The Encyclopedia of Oklahoma History and Culture
SKINNER, TOM (1954–2015).
A guitarist and songwriter, Tom Skinner is recognized as one of the leaders and originators of Red Dirt music, a blend of blues, rock, country, gospel, and folk whose geographic origins center around Stillwater, Oklahoma. He was born in San Francisco, California, on January 8, 1954. Soon after his birth, his parents, Richard G. and Ramona B. Skinner, both native Oklahomans, moved the family to Oklahoma. Tom Skinner and his brothers, Mike and Craig, grew up in the Route 66 town of Bristow. In 1972 Tom Skinner enrolled briefly in Oklahoma State University (OSU). During his time there he learned to play guitar. Instead of finishing college, he enlisted in the U.S. Air Force, where he played in bands.
In 1978 Skinner re-enrolled at OSU. His brothers followed, and they performed at Willie's Saloon and other venues as The Skinner Brothers Band; Garth Brooks frequented the open microphone nights there. The Skinners eventually became the nucleus of Brooks's group Santa Fe. At the same time, the Red Dirt sound began to take solid commercial shape. Skinner received a bachelor's degree in 1982. In the later 1980s Skinner joined Brooks in Nashville for a short time but soon returned to Oklahoma for his young son's sake.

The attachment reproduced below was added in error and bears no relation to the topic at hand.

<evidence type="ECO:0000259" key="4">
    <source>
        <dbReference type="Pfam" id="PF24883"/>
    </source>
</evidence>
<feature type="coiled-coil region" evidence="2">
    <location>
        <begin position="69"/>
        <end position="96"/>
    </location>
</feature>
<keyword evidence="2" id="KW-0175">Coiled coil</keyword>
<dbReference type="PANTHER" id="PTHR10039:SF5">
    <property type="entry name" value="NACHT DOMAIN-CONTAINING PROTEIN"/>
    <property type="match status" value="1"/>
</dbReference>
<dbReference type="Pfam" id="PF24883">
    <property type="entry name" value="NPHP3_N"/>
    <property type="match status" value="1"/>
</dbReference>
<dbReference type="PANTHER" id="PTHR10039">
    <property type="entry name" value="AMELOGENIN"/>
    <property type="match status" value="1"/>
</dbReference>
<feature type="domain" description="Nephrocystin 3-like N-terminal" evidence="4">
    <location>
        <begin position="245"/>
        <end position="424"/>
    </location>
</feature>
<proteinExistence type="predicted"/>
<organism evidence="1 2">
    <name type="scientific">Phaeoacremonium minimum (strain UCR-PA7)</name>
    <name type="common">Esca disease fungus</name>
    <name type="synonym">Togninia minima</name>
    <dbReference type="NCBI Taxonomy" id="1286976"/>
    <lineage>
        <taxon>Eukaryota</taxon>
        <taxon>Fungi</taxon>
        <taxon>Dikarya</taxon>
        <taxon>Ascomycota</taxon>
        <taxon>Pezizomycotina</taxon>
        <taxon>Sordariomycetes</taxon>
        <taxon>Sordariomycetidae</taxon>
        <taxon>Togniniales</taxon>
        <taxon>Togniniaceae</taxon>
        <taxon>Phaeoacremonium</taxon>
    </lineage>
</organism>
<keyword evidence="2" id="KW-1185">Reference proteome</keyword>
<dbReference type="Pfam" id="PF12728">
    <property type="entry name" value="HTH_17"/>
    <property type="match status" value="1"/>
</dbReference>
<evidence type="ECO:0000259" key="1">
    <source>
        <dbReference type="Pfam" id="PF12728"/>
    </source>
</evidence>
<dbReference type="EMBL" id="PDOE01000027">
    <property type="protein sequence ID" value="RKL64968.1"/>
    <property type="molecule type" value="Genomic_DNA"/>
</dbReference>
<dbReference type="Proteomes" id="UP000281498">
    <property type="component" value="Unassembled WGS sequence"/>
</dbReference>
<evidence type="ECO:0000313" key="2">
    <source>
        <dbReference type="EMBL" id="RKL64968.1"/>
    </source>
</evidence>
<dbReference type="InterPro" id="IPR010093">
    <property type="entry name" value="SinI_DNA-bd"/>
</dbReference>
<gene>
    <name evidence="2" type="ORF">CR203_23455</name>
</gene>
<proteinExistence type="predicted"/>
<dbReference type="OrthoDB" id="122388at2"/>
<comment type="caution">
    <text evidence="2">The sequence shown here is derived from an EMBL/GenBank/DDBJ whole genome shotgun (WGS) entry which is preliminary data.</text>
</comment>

Later Skinner migrated to Louisiana where he began recording for Binky Records. His albums include Times Have Changed (1996), and Acoustic Skinner (1998). Many of Skinner's songs have been covered by other Red Dirt luminaries such as Stoney LaRue, The Red Dirt Rangers, The Great Divide, Mike McClure, and Cody Canada and The Departed. Skinner is considered "a songwriter's songwriter."
Along with membership in the Mike McClure Band, Skinner also made a significant contribution to Tulsa's local music scene in the 2000s. He hosted a weekly "Wednesday Night Science Project" and invited both his friends and new singer-songwriters to join. Mike McClure helped produce Skinner's critically acclaimed, self-titled album in 2012. Some of the recording for the CD was completed at Steve Ripley's Farm studio near Pawnee. For his pioneering participation in the Red Dirt music movement, for his longtime commitment to local singer-songwriters in Oklahoma, and for his own highly respected songwriting, in 2015 Tom Skinner was inducted into the Oklahoma Music Hall of Fame. He died in Tulsa on July 12, 2015.
Hugh W. Foley, Jr., Oklahoma Music Guide II (Stillwater, Okla.: New Forums Press, 2013).
"Tom Skinner," Vertical File, Research Division, Oklahoma Historical Society, Oklahoma City.
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The following (as per The Chicago Manual of Style, 17th edition) is the preferred citation for articles:
Hugh W. Foley, Jr., “Skinner, Tom,” The Encyclopedia of Oklahoma History and Culture, https://www.okhistory.org/publications/enc/entry.php?entry=SK006.
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